Mathematical Proof/Appendix/Answer Key/Mathematical Proof/Methods of Proof/Constructive Proof

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Problem 1Edit

First, we wish to show that A\cup(B\cap C) \subset (A\cup B)\cap(A\cup C). Let x \in A\cup(B\cap C). Then x \in A or x \in B\cap C.

Case 1: x \in A

x \in A \subset A\cup B so that x \in A\cup B
x \in A \subset A\cup C so that x \in A\cup C
x \in A\cup B and x \in A\cup C so that x \in (A\cup B)\cap (A\cup C)

Case 2: x \in B\cap C

x \in B and x \in C
x \in B \subset A\cup Bso that x \in A\cup B
x \in C \subset A\cup C so that x \in A\cup C
x \in A\cup B and x \in A\cup C so that x \in (A\cup B)\cap (A\cup C)

Since in both cases, x \in (A\cup B)\cap (A\cup C), we know that A\cup(B\cap C) \subset (A\cup B)\cap(A\cup C)

Now we wish to show that (A\cup B)\cap(A\cup C) \subset A\cup(B\cap C). Let x \in (A\cup B)\cap (A\cup C). Then x \in A\cup B and x \in A\cup C.

Case 1a: x \in A

x \in A \subset A\cup(B\cap C), so x \in A\cup(B\cap C)

Case 1b: x \in B

We can't actually conclude anything we want with just this, so we have to also to consider the case x \in A\cup C.


Case 2a: x \in A : [see Case 1a]

Case 2b: x \in C

We now have x \in B and x \in C so that x \in B\cap C
Of course, since x \in B\cap C \subset A\cup(B\cap C), it follows that x \in A\cup(B\cap C).
Since both cases 2a and 2b yield x \in A\cup(B\cap C), we know that it follows from 1b.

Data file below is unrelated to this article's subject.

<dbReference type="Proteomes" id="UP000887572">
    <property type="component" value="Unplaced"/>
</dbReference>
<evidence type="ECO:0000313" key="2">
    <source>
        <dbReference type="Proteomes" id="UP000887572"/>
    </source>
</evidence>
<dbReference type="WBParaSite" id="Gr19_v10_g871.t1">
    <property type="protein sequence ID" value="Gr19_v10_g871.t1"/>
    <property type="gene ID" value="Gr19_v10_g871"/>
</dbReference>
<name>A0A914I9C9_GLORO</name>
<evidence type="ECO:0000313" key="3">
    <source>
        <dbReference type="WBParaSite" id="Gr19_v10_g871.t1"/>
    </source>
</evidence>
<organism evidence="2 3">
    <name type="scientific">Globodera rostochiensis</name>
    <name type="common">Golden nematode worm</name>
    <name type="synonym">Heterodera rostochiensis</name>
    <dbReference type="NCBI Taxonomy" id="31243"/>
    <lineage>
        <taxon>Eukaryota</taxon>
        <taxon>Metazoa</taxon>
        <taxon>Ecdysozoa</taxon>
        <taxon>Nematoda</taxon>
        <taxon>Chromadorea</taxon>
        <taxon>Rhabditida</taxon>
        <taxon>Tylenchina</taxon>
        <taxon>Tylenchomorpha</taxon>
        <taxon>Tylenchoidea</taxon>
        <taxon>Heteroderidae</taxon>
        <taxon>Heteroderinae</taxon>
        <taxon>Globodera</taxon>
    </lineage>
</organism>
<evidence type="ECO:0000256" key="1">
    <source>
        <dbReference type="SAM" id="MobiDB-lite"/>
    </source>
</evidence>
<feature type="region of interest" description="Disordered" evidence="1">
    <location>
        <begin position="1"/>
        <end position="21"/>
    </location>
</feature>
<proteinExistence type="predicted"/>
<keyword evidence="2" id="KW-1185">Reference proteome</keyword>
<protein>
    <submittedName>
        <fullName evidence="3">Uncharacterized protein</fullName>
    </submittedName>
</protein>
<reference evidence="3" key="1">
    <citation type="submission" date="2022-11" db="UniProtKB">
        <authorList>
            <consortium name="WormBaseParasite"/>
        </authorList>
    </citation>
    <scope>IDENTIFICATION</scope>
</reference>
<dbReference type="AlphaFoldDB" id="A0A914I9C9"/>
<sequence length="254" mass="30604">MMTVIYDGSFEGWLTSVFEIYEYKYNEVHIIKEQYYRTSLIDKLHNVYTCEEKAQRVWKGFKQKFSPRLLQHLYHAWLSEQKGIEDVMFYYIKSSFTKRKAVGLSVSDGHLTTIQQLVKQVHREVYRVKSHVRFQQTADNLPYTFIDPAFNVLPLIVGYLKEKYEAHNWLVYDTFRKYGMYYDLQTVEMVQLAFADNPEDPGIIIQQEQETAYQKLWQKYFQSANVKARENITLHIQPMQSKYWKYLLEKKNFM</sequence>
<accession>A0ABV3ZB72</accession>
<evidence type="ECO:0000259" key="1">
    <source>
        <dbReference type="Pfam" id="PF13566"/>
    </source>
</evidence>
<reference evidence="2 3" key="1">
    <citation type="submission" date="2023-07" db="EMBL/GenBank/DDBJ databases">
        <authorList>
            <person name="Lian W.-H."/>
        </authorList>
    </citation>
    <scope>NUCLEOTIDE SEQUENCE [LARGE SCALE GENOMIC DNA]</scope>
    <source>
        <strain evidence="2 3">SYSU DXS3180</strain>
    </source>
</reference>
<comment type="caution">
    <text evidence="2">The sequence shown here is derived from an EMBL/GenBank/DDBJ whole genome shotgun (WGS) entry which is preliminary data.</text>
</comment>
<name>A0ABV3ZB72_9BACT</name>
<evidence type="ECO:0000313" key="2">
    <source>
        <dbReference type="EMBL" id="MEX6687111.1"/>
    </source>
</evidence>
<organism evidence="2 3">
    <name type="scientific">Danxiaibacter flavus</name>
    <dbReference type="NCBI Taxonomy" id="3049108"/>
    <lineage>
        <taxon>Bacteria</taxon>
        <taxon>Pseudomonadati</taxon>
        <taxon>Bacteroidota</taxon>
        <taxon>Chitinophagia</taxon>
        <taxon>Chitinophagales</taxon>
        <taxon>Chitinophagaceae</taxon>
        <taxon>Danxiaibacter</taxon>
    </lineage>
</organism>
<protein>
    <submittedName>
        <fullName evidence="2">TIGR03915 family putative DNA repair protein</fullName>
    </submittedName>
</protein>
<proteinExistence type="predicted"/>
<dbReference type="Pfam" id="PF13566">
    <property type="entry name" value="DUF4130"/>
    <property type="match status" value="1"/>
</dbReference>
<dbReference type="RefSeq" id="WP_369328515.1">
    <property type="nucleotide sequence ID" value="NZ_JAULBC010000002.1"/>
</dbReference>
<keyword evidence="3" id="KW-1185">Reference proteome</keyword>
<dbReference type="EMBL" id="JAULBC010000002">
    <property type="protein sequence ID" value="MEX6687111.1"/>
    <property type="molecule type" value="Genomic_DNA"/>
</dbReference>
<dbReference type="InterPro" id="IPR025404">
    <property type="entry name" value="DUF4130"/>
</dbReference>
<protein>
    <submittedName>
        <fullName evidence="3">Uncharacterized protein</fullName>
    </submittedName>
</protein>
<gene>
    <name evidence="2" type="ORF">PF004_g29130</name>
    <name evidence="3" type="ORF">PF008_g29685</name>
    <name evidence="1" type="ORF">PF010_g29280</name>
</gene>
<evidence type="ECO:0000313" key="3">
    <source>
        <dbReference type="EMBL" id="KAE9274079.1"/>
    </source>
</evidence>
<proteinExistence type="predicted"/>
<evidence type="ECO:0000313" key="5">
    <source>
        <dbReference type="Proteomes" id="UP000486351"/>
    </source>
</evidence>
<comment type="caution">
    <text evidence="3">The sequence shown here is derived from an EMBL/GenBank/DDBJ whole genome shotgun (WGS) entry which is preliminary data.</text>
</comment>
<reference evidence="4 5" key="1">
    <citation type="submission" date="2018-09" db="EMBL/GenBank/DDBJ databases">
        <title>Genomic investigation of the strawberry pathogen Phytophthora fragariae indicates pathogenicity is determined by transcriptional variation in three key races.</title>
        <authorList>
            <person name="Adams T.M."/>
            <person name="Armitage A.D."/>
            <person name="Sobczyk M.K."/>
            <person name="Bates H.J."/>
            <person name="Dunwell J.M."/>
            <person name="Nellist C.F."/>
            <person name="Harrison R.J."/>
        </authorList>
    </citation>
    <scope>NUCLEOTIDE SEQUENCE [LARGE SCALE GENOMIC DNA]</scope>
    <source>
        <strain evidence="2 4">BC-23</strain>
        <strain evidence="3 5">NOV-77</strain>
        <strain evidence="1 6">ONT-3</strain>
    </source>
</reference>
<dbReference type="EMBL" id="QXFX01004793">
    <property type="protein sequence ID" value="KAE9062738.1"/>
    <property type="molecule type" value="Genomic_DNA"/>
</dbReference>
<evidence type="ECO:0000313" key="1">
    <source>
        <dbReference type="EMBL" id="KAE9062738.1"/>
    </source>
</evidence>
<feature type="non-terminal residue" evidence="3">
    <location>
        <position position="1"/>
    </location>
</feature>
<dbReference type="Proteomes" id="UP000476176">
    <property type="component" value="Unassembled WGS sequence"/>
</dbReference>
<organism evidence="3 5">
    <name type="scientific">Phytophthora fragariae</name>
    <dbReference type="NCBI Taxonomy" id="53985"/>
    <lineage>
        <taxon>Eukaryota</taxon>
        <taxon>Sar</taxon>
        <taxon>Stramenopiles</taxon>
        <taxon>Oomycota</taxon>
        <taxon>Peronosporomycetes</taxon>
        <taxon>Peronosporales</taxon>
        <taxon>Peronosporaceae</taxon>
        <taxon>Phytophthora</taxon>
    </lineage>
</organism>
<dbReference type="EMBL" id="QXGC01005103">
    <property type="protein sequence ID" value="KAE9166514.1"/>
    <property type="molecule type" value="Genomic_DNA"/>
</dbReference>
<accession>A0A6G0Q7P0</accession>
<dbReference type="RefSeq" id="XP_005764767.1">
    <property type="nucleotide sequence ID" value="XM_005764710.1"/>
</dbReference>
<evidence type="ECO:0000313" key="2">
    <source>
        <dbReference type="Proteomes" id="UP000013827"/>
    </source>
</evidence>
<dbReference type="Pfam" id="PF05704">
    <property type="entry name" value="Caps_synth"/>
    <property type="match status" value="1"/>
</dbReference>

Since in both cases 1a and 1b, x \in A\cup(B\cap C), we know that (A\cup B)\cap(A\cup C) \subset A\cup(B\cap C).

Since both A\cup(B\cap C) \subset (A\cup B)\cap(A\cup C) and (A\cup B)\cap(A\cup C) \subset A\cup(B\cap C), it follows (finally) that A\cup(B\cap C) = (A\cup B)\cap(A\cup C).


--will continue later, feel free to refine it if you feel it can be--

Problem 3Edit

  1. Because the question asks about the square of a number, you can substitute the definition of an odd number 2n + 1 into the number to be squared. So, say x is that number, then

    x^2 = (2n+1)^2 = (2n+1)(2n+1)

  2. Multiply both factors together

    (2n+1)(2n+1) = 4n^2 + 4n + 1

  3. Factor out a two for the first two terms

    4n^2 + 4n + 1 = 2(2n^2 + 2n) + 1

  4. The factor 2n^2 + 2n will always be a natural number. As such, it fits the definition of an odd number, 2n + 1
Problem solved!